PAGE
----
PHP exploits are responsible for the vast majority of compromised servers.
This document lists several methods that you can use to to harden your PHP configuration.
Local file inclusion attacks
Local file inclusion attacks occur when an attacker pulls local files into PHP scripts in order to view sensitive information on or about your system. For example, an attacker may use a local file inclusion vulnerability in a PHP script to view the /etc/passwd file. This would allow an attacker to discover basic information about all of your web server's accounts.
To limit the impact of local file inclusion vulnerabilities in PHP scripts, enable the open_basedir feature in WHM's PHP open_basedir Tweak interface (Home >> Security Center >> PHP open_basedir Tweak). This feature limits an attacker's access to a single directory via local includes and makes local file inclusion attacks more difficult.
Remote file inclusion attacks
Remote file inclusion attacks occur when an attacker pulls files from a remote location on to your server. When you use remote includes, an attacker can write a PHP script and host it on a server, and then use a remote inclusion method to take advantage of inclusion vulnerabilities on your server. If your PHP configuration is insecure, attackers can execute the malicious data from their servers, even without read or write permissions on your server.
To prevent remote file inclusion attacks, set the allow_url_fopen and allow_url_include parameters to Off in the Advanced Mode section of WHM's PHP Configuration Editor interface (Home >> Service Configuration >> PHP Configuration Editor).
If the settings do not appear in that interface, you can make the changes directly to the /usr/local/lib/php.ini file. Use WHM's PHP Configuration Editor - Advanced Mode interface (Home >> Service Configuration >> PHP Configuration Editor) to confirm that the system accepts the changes.
The disable_functions directive
Some PHP functions are not safe for a production environment. If your PHP developers do not require these functions, we recommend that you disable them so that an attacker cannot use them. Generally, when you disable these functions, you can stop an attacker who manages to load a malicious PHP script on to your system.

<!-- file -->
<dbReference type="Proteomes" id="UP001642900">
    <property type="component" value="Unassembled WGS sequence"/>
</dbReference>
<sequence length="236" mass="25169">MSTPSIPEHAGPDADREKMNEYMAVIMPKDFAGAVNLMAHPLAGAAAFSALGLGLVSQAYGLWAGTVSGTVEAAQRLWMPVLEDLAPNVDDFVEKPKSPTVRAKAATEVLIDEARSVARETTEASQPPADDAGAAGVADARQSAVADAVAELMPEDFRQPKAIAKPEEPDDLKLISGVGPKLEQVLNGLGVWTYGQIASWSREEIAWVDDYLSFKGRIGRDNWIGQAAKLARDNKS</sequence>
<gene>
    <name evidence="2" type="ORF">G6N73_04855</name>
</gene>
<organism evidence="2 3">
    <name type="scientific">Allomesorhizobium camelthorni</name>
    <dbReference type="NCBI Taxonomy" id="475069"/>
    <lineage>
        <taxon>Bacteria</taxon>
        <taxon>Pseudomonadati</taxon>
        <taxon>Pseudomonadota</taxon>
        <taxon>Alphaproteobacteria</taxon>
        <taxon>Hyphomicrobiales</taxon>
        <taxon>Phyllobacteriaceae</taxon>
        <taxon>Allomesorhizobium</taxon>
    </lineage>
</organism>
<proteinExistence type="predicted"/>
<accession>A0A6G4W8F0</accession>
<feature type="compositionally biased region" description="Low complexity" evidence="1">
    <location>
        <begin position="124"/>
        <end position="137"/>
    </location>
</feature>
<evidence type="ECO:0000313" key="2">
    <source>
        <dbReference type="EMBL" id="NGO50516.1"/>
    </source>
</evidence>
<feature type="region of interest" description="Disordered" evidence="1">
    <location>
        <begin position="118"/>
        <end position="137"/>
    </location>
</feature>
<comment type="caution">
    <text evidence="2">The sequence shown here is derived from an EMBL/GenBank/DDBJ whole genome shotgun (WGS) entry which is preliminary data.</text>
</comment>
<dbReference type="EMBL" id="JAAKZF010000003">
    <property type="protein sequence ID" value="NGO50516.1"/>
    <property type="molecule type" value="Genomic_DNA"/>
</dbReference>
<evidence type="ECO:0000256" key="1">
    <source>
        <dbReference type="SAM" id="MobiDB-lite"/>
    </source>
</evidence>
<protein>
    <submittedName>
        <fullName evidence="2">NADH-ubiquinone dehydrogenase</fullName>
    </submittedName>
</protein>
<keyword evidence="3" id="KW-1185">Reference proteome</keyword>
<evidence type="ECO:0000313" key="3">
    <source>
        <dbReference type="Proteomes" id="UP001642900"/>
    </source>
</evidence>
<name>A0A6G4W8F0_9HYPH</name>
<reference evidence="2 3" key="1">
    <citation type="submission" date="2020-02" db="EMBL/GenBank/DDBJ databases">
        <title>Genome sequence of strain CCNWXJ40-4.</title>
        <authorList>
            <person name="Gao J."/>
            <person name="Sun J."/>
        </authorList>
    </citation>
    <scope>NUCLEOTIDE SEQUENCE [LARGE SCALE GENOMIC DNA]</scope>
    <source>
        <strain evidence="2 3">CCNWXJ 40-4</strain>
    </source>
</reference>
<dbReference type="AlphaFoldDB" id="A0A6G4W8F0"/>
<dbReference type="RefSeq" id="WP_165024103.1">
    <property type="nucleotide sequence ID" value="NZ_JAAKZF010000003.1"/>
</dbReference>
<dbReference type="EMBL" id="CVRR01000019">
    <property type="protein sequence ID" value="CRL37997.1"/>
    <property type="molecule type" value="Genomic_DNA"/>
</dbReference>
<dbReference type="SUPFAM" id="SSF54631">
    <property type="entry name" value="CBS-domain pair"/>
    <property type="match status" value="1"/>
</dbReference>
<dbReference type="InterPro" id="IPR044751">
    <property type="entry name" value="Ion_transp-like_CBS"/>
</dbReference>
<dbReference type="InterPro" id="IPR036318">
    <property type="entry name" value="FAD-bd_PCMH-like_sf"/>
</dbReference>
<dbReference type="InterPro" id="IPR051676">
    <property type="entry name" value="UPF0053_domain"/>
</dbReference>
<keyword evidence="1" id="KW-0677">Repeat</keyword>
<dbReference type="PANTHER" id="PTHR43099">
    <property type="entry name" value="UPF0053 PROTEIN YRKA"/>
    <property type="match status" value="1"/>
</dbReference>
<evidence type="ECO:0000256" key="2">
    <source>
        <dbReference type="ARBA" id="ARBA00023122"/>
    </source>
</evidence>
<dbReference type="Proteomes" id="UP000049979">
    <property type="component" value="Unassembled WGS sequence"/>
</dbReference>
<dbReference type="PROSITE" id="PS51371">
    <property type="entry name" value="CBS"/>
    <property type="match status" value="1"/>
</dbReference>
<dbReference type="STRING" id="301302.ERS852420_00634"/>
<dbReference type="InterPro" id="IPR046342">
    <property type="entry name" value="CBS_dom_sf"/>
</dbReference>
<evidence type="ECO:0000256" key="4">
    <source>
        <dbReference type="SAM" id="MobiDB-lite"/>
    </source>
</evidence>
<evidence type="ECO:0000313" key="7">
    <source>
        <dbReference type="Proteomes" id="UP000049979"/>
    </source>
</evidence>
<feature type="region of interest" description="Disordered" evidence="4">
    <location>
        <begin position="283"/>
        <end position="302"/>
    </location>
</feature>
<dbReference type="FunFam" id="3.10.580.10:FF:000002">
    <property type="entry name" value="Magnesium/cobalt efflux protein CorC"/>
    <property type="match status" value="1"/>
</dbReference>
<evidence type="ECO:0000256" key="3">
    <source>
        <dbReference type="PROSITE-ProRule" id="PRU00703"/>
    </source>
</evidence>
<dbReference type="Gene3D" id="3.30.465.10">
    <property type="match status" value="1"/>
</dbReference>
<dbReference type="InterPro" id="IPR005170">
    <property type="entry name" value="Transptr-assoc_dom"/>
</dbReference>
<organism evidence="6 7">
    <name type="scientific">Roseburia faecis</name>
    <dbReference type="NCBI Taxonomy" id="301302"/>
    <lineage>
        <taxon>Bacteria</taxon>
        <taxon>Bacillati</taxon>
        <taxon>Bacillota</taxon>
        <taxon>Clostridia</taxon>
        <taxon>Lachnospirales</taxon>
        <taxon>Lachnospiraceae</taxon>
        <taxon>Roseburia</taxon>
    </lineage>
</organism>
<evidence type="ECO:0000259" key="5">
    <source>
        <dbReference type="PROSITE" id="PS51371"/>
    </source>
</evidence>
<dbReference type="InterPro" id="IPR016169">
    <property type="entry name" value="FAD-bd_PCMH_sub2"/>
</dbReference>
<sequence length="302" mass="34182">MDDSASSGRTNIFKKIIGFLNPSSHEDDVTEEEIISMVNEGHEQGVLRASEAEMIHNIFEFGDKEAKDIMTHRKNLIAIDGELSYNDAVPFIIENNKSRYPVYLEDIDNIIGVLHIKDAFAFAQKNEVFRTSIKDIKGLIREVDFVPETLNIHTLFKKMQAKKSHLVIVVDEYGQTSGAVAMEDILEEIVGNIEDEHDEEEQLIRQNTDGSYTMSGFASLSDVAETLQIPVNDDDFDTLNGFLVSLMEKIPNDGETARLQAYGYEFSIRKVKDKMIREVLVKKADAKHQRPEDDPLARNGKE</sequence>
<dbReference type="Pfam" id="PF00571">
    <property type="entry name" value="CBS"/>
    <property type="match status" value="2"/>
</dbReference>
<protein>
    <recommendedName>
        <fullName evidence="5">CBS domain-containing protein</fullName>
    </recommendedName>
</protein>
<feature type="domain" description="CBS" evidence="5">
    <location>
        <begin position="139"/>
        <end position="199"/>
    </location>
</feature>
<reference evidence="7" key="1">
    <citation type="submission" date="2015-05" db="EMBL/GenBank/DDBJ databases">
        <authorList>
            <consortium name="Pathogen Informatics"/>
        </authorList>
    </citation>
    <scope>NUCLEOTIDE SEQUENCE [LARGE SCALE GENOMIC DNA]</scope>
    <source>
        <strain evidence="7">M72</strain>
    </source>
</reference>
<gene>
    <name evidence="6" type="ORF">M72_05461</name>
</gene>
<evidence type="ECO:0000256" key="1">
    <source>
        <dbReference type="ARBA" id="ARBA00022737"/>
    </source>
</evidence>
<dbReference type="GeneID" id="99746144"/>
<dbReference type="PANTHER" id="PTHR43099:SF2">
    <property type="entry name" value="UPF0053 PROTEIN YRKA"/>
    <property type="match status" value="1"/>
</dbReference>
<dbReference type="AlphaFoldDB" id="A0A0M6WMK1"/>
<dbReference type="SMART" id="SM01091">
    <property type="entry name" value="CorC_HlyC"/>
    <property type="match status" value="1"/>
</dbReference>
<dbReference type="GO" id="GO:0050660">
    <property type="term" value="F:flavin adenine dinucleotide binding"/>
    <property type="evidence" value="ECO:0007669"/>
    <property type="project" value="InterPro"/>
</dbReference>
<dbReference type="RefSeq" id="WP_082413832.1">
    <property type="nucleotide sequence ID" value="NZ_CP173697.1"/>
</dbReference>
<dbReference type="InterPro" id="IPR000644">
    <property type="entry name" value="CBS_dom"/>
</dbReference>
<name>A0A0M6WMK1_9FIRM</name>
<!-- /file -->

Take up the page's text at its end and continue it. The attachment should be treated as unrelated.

To disable a list of functions, add them in a comma-delimited list to the disable_functions text box in the Advanced Mode section of WHM's PHP Configuration Editor interface (Home >> Service Configuration >> PHP Configuration Editor).
For an example of functions to disable, read nixCraft's post on disable_functions.
Many functions in PHP perform the same tasks. Ask your developers to standardize on one or two of these functions for a task so that you can disable the rest.
Prevent information disclosure
Error messages that disclose important system information can help attackers plan an attack strategy. This information includes your directory structure, database names, and usernames. If PHP does not print errors to the web application's user interface, you can inhibit attackers' ability to gain information that they could use to compromise your system.
To limit the display of error messages, set the display_errors setting to Off in the Advanced Mode section of WHM's PHP Configuration Editor interface (Home >> Service Configuration >> PHP Configuration Editor).
When you disable the display_errors setting, your developers can still retrieve helpful information from debug codes in the appropriate PHP logs.
Restrict file uploads
Attackers often upload malicious programs to vulnerable systems in order to compromise them. If you restrict all file uploads, this can ensure that attackers cannot exploit your PHP configuration to inject their own PHP scripts.
To restrict file uploads, use the file_uploads setting in the Advanced Mode section of WHM's PHP Configuration Editor interface (Home >> Service Configuration >> PHP Configuration Editor).
Some developers will want to include the ability to upload files to your server via PHP. If you must allow file uploads, set the upload_tmp_dir parameter to On in order to change the default temporary directory for file uploads.
Many administrators also use the upload_max_filesize parameter to limit the maximum file size that users can upload. However, this parameter does not improve the security of your PHP configuration. Administrators set this parameter in order to help manage the server's load from PHP scripts.
To protect these session IDs from session hijackers, you can enable the session.cookie_httponly setting in the Advanced Mode section of WHM's PHP Configuration Editor interface (Home >> Service Configuration >> PHP Configuration Editor).
You may also wish to allow PHP to check HTTP referrer values. This ensures that sensitive session information passes internally during a user's session, so that users cannot accidentally publish sensitive session information when they share URLs.
Disable register globals
Global variables allow a PHP script to receive and process variables without a specified source. This allows attackers to overwrite configuration variables in order to gain access to areas of your system that it ordinarily restricts.
To remove this vulnerability, disable the register_globals setting in the Advanced Mode section of WHM's PHP Configuration Editor interface (Home >> Service Configuration >> PHP Configuration Editor).
This option no longer exists for PHP version 5.4 and above.
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